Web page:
Too many cooks?

By: Horse Deals


Too many cooks?
Is a 22-person board too unwieldy and stopping decisions being made?

Following the recent British Showjumping executive board elections, Robert Smith isn’t
convinced change
is on its way yet. . .

So the make-up of the new board has been confirmed for 2010. But I can’t say I’m getting too overexcited that it might be the start of better times for British Showjumping, as the BSJA is now called.

In my opinion, the sport has suffered as a result of the board having too many people feathering their own nest and trying to get something out of their position — either promoting their products and business or selling horses — and that’s not ideal.

My father, Harvey, has been elected onto the national board. We’ll have to see how that works out, but I imagine it will be like a breath of fresh air. He’s not exactly your typical committee-type person, so, for me, the jury’s still out about how much he’ll be able to influence decisions, especially on a committee of 22 people!

Still, I imagine he will shake it up a bit and rattle a few cages, but how much difference it’ll make in the long term, who knows!

I don’t know why Harvey decided to get involved again in the sport, although I know he still has a genuine interest in it and has a close association with Di Cornish. She used to work for his sponsors, Brook Street Bureau, so she probably knew he was keen to help if he could.

Many of those on the board have been there a long time, some for as many as 30 years, so I can see how they became a bit insular and kidded themselves hey were doing the right thing when in fact they were just looking after themselves, which isn’t right.

This kind of mentality from a governing body suffocates any new blood with fresh ideas, so you end up with apathy from members, opening the doors to those who canvas hard to get back in.
The organisation has about 16,000 members?? but only around 1,500 could be bothered to vote in the election, which says a lot! I know how they feel. I’m really not interested either now. I feel worn down by it all, to be honest, because there’s been too much nonsense talked for too long. I try not to think about it because it’s not worth losing sleep over.

The whole expenses row boiled up, then was analysed and scrutinised over and over again, but was neatly dealt with by Di Cornish at the AGM, which I was glad I attended.
Di talked a lot of sense. She explained the whole subject of payments and it made a lot of sense, so full marks to her. Of course you’re always going to get those who backbite and make an issue of it. There were those who refused to accept the explanations about the role and payments of board members and wanted to throw in personal digs, rather than just putting it behind us and getting on with improving the sport.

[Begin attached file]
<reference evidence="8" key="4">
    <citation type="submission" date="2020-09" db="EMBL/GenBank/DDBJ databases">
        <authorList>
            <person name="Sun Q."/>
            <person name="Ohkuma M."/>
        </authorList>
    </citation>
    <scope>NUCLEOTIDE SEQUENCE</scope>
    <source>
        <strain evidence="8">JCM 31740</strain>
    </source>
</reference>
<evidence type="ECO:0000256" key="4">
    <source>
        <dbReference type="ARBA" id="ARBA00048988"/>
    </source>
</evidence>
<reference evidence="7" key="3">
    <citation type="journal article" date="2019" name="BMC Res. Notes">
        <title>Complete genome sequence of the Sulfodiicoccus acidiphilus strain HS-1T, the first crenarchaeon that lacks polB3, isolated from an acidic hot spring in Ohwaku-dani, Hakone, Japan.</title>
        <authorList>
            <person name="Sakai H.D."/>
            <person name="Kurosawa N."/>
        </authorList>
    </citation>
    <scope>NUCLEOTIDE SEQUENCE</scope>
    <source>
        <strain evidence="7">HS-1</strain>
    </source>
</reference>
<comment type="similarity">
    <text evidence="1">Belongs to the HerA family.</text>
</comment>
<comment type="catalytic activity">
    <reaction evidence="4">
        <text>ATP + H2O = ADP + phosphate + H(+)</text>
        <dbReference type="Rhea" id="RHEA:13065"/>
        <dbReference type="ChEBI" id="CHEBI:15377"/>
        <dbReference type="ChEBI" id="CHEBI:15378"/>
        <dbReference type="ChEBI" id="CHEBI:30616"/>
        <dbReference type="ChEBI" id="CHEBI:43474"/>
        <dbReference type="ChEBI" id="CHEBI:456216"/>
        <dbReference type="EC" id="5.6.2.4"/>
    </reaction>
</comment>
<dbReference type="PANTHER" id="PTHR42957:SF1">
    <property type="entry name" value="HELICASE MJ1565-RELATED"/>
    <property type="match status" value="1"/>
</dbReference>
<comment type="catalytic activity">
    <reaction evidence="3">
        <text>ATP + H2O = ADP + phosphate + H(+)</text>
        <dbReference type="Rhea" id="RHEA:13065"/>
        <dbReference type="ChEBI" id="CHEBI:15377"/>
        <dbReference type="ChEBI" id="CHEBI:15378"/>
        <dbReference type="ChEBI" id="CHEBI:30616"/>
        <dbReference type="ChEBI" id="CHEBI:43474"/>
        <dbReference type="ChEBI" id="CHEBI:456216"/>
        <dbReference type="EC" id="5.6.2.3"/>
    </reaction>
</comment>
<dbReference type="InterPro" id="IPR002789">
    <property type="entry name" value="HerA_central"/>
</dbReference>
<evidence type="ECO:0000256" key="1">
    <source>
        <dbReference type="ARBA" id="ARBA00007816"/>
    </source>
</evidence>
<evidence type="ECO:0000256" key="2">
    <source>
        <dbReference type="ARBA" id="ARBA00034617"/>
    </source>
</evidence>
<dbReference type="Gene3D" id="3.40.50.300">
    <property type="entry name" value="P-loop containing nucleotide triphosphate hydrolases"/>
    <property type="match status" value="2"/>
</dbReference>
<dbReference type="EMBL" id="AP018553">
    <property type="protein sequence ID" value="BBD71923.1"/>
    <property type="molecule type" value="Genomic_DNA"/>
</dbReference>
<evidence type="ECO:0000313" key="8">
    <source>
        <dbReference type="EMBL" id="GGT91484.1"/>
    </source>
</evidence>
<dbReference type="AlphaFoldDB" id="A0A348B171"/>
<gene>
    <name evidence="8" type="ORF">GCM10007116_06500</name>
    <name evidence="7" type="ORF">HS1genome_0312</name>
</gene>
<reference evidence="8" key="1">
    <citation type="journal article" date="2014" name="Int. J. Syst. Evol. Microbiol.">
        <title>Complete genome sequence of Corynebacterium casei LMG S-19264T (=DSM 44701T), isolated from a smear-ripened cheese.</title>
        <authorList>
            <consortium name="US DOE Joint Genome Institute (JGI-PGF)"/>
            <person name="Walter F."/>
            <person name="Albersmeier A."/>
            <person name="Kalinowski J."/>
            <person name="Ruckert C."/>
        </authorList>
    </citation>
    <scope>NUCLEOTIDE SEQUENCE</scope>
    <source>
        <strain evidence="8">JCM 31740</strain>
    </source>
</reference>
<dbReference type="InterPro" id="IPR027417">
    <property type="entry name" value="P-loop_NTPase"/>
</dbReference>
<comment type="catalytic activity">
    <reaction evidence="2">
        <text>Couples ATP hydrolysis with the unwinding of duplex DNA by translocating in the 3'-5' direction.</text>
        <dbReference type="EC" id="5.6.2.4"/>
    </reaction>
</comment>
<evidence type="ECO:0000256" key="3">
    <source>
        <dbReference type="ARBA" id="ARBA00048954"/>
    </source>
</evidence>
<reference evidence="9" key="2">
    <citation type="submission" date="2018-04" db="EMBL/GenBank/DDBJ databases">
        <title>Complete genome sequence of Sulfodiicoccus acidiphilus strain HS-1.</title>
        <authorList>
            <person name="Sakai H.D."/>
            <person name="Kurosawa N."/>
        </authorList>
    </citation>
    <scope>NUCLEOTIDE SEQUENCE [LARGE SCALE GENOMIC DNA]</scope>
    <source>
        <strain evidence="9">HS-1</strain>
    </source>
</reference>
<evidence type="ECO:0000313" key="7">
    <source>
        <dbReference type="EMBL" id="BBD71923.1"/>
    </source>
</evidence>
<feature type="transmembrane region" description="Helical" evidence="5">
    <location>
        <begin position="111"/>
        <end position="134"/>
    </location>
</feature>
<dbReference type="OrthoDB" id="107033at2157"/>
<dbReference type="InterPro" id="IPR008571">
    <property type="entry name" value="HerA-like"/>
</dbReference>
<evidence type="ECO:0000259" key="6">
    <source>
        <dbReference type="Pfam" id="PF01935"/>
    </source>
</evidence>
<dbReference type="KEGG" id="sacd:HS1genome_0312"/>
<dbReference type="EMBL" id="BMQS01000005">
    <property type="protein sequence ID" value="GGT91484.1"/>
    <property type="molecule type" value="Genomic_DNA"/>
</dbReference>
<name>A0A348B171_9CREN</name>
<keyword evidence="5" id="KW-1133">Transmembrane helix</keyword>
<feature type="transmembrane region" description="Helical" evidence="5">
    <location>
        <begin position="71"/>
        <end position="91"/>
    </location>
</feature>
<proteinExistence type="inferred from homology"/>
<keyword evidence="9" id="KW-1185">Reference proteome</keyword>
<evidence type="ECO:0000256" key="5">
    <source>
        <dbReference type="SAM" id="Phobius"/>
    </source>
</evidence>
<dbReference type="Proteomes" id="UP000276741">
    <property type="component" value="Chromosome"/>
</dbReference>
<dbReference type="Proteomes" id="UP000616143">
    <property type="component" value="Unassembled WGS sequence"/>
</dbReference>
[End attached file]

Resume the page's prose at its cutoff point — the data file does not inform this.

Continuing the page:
As I’ve said before, there’s too much infighting and people seem to want to make a real meal of everything, which is so unnecessary.

The mood at the meeting was quite hostile, with a lot of very direct questions asked, but holding the committee to account and being direct is the only way forward. In fact, I think we should have more opportunities to do this and that British Showjumping would be seen as more transparent if this happened.

I can’t see how things are going to change in the foreseeable future because having 22 people on the executive committee is ridiculous. There are too many ego trips and those who want the job because there’s something in it for them.
But asking them to reduce the number would be like asking a turkey to vote for Christmas!

You might think I’m climbing back on my soapbox, but I’ll say it again — our sport just isn’t what it used to be. We’ve fallen from being a premier sport like golf or football and climbing back is going to be hard.

People think characters like Harvey made show jumping in those days, but all that happened was that he had a platform because the sport was already huge. Anyone who was a bit different shot into the spotlight, which then promoted show jumping.

Since then, we’ve just kept sliding down almost into oblivion and until someone can get hold of the sport and give it a shake from top to bottom, it’s going to stay stagnant.

Harvey might be good at coming out and saying what he thinks, but if he’s one lone voice it’s not going to make that much difference. You need a majority to see real change.

Will the day come when I become a committee man myself? Well, the funny thing is that I actually went to stand last year, but because of a Bank Holiday, my application was received one day late and I was informed that two members would object if it went any further. Unbelievable!

I didn’t let it get to me, I just withdrew my application because it wasn’t worth the hassle it would have caused and confirmed what I already knew — they’re a scheming bunch. But don’t worry, I’ll be applying to stand again, so I won’t go away that easily!

As chairman of the riders’ committee, I’ve seen the politics first hand — it’s amazing to see people squirm when the truth comes out and it’s actually quite funny to see them try and wiggle out of things!

As you know by now, I’m not someone who keeps my head down and walks away from something I don’t agree with, so I’ll just keep on saying what needs to be said!

About Robert Smith

Yorkshireman Robert Smith’s career has spanned more than three decades. He has jumped on Nations Cup teams on more than 80 occasions and represented Britain as an individual in the Athens 2004 Olympics, where he finished fourth.
In 2006, he was a judge for the BBC’s Only Fools on Horses reality programme for Sport Relief. A father of four, he is based at Brook Furlong Farm in Shrewley, Warwickshire, with his partner Shelley Redbart, where he has 20 to 25 horses in training.

His latest venture is an online training initiative on www.robertsmith.co.uk